Impact blasting system for etching metal surfaces

Abstract

Apparatus for etching a metal surface utilizes a specially shrouded centrifugal throwing wheel to effect a uniform, non-pulsating application of very fine, lightweight, impact blasting media. The resulting etched finish is of a fine-grained quality suitable for use in lithography. A replaceable, wear-resistant liner is provided within the shroud.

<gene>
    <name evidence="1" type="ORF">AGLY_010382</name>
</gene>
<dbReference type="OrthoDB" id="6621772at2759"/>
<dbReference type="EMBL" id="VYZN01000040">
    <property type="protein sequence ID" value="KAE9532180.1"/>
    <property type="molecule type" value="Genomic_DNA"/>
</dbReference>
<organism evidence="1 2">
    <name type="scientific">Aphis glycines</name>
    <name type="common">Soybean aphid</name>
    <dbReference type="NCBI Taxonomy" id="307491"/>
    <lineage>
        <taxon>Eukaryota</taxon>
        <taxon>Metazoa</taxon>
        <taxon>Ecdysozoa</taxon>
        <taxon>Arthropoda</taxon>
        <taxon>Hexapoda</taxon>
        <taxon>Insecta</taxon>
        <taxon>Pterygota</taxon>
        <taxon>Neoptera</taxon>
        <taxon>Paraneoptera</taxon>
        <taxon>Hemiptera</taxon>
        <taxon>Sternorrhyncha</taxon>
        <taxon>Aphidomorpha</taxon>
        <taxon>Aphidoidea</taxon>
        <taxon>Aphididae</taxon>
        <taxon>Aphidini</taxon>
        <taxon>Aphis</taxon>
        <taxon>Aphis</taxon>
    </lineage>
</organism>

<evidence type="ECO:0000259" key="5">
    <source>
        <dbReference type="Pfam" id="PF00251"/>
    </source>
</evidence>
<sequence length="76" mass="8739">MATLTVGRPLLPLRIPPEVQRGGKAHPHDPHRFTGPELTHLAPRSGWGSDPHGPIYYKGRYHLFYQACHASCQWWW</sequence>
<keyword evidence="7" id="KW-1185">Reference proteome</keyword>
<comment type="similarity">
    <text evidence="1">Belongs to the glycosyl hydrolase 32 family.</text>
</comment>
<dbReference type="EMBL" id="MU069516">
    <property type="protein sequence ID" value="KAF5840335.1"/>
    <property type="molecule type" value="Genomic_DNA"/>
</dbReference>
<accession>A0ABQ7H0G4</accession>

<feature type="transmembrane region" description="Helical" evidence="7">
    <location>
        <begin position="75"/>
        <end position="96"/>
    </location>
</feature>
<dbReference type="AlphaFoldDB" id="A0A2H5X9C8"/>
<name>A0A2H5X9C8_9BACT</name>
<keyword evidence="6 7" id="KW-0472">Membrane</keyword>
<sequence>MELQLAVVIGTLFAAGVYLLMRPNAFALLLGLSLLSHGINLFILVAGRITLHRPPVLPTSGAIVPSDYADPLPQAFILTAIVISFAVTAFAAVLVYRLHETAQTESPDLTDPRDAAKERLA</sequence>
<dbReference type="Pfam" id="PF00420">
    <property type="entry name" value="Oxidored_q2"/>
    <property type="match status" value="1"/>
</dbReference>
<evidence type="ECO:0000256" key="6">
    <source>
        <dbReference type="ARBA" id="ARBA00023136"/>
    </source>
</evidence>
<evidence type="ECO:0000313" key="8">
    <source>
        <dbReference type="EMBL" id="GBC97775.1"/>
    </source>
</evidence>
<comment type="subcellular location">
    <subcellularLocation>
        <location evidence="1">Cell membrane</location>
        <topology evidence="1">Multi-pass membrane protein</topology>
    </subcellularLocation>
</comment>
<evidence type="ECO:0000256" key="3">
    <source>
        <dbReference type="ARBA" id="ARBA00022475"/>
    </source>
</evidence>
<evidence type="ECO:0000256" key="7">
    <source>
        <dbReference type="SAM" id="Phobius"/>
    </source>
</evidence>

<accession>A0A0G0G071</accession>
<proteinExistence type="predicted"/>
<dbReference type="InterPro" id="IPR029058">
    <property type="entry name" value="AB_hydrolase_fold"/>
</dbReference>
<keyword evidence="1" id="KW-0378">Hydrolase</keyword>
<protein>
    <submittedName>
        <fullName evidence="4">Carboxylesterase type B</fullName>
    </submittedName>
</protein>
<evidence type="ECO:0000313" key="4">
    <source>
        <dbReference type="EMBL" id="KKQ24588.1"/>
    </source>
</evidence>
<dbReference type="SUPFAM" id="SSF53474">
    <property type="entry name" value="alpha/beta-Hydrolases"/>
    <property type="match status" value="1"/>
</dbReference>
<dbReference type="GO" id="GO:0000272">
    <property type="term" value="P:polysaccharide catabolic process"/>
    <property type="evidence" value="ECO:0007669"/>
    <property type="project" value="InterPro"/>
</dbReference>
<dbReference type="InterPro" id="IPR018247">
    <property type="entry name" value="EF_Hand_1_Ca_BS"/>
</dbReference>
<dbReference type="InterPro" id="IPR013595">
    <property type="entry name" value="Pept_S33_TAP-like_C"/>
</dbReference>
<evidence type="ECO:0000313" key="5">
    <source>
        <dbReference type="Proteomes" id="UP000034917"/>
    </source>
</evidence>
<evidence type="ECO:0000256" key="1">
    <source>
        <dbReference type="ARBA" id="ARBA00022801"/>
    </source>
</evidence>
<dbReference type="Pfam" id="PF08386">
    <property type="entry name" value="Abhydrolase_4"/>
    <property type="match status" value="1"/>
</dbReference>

Claims